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A new study has found that using a fan on a sleeping baby lowers the risk of sudden infant death syndrome (SIDS) by 72 percent.
These findings were published in The Archives of Pediatrics and Adolescent Medicine and suggests that a baby’s sleeping environment is a major factor in the risk of SIDS.
Sudden infant death syndrome (SIDS) is a syndrome marked by the symptoms of sudden and unexplained death of an apparently healthy infant aged one month to one year.
The study compared 185 babies that had died from SIDS with 312 randomly selected babies and matched them according to similarities in race and age. The study did not go into detail about why fans make a difference, but scientists suggest that air circulation is a key factor. Fans are able to lower the risk of “rebreathing” exhaled carbon dioxide. They say that the SIDS rate is higher in babies that sleep on their stomach, in a soft bed, or without a pacifier.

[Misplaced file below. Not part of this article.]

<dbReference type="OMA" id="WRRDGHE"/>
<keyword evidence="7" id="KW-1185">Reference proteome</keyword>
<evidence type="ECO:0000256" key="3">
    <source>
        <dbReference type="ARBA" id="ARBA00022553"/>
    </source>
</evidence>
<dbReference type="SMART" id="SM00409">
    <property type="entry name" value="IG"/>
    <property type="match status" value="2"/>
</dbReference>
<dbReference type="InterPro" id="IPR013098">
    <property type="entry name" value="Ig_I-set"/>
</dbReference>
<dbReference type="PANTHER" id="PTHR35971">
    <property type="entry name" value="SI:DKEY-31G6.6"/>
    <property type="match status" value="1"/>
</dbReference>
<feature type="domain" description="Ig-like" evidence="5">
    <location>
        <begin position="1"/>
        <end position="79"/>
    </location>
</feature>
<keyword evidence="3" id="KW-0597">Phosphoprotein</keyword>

“Even though we don’t know why certain babies are more susceptible, sleeping environment matters,” said a co-author of the study, Dr. De-Kun Li, a reproductive and perinatal epidemiologist at Kaiser Permanente’s division of research in Oakland, Calif.
The American Academy of Pediatrics recommends that parents avoid soft bedding, allow babies to use a pacifier and avoid overheating a baby’s room. If a parent is worried about giving the baby a chill, doctors note that fans do not cool the air, they just move it around.
Sources: Archpediatrics, AP